AOL to sell digital movie downloads

Deals with major Hollywood studios mean surfers will get access to full-length films via AOL's video site.

AOL is adding digital movie downloads from several studios to its video site and providing more on-demand TV shows.

The company said on Thursday that it has cut deals with several movie studios--Twentieth Century Fox Film, Universal Studios, Sony Pictures Entertainment and Warner Bros. Entertainment--to make full-length movie downloads and related content available on its AOL Video site.

Any visitor to the video portal, not just AOL members, can get a movie download, with titles ranging in price from $9.99 to $19.99. Other film-related content, like trailers and outtakes, can often be streamed for free, AOL said.

The move is part of the Time Warner subsidiary's effort to transform itself from an Internet service provider into a Web-based media company. For the Hollywood studios, faced with digital piracy of their products, it is an acknowledgment of the need for online distribution.

"Viewing online digital content is no longer an esoteric pastime," Benjamin Feingold, president of Sony Pictures Home Entertainment, digital distribution and acquisitions, said in a statement. "Online programming services like AOL's video portal have the potential to become a major distribution stream for consumer entertainment and a viable revenue source for Hollywood."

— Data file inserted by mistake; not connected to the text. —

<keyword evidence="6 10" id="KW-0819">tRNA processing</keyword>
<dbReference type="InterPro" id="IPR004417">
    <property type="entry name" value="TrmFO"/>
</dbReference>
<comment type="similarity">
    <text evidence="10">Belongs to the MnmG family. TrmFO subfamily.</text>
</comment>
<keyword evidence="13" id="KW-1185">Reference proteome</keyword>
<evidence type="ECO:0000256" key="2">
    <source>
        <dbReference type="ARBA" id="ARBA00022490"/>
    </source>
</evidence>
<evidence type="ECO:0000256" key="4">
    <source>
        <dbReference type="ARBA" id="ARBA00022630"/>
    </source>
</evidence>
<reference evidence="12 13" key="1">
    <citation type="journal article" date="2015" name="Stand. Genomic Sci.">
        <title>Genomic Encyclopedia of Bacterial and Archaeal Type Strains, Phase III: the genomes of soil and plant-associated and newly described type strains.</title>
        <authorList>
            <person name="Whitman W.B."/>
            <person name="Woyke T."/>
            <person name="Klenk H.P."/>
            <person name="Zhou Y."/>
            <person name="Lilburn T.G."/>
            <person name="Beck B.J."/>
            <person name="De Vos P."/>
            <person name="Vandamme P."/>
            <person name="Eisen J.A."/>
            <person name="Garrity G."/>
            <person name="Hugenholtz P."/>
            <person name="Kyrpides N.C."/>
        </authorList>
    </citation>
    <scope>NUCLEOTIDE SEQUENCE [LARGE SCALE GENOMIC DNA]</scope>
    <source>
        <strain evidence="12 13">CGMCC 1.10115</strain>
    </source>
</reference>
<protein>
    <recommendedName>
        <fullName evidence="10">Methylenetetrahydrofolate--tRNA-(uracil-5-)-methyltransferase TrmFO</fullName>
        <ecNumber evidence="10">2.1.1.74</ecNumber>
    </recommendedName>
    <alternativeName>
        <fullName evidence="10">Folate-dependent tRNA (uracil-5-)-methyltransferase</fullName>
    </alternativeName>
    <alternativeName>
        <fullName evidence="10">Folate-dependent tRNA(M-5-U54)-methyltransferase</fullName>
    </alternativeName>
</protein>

While on-demand movie services like CinemaNow and Movielink have been around for a while, the buzz over online film downloads has surged recently, with rumors of Amazon.com and Apple Computer's iTunes store launching services of their own.

In addition to movies, AOL has augmented its on-demand television content with downloadable programming from Fox and Sony, including full episodes of "24," "Buffy the Vampire Slayer," and "Charlie's Angels."

Several TV networks have also made preview shows from their soon-to-debut fall lineup available on AOL Video, a trend that has taken off this summer at other online media hubs like iTunes and Netflix.

Right now, AOL Video offers a limited lineup of downloadable TV shows rather than a wide range of programming. It groups its on-demand programs into "channels"--primarily offshoots of cable and satellite networks such as MTV2 and FX--and offers a shifting selection, typically for $1.99 apiece. There are also AOL News video clips and the still-in-beta online extreme-sports network Lat34.com

The current movie downloads are restricted to a dozen Sony Pictures releases, such as "Spider-Man 2" and "Black Hawk Down." Additionally, the site offers free access to movie trailers, music videos and user-generated clips in the manner of YouTube or Google Video.

AOL Video content can be burned to DVD and is compatible with many devices, the company said.

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